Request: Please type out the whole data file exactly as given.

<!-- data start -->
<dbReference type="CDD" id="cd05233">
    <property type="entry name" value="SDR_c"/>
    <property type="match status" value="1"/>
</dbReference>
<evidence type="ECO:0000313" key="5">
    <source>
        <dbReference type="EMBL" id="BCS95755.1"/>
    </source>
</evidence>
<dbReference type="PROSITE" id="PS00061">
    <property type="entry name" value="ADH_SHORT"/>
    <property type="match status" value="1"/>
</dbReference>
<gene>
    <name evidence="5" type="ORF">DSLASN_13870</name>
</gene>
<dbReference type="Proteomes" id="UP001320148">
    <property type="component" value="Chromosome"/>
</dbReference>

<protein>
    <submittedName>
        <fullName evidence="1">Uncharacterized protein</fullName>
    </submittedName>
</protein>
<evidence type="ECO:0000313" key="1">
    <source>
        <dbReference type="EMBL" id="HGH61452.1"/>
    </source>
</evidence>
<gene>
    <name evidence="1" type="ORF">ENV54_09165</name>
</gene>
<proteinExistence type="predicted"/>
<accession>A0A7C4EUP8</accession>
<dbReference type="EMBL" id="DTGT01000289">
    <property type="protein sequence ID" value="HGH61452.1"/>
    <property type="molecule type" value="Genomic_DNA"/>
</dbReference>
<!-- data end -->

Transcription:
<dbReference type="CDD" id="cd05233">
    <property type="entry name" value="SDR_c"/>
    <property type="match status" value="1"/>
</dbReference>
<evidence type="ECO:0000313" key="5">
    <source>
        <dbReference type="EMBL" id="BCS95755.1"/>
    </source>
</evidence>
<dbReference type="PROSITE" id="PS00061">
    <property type="entry name" value="ADH_SHORT"/>
    <property type="match status" value="1"/>
</dbReference>
<gene>
    <name evidence="5" type="ORF">DSLASN_13870</name>
</gene>
<dbReference type="Proteomes" id="UP001320148">
    <property type="component" value="Chromosome"/>
</dbReference>

<protein>
    <submittedName>
        <fullName evidence="1">Uncharacterized protein</fullName>
    </submittedName>
</protein>
<evidence type="ECO:0000313" key="1">
    <source>
        <dbReference type="EMBL" id="HGH61452.1"/>
    </source>
</evidence>
<gene>
    <name evidence="1" type="ORF">ENV54_09165</name>
</gene>
<proteinExistence type="predicted"/>
<accession>A0A7C4EUP8</accession>
<dbReference type="EMBL" id="DTGT01000289">
    <property type="protein sequence ID" value="HGH61452.1"/>
    <property type="molecule type" value="Genomic_DNA"/>
</dbReference>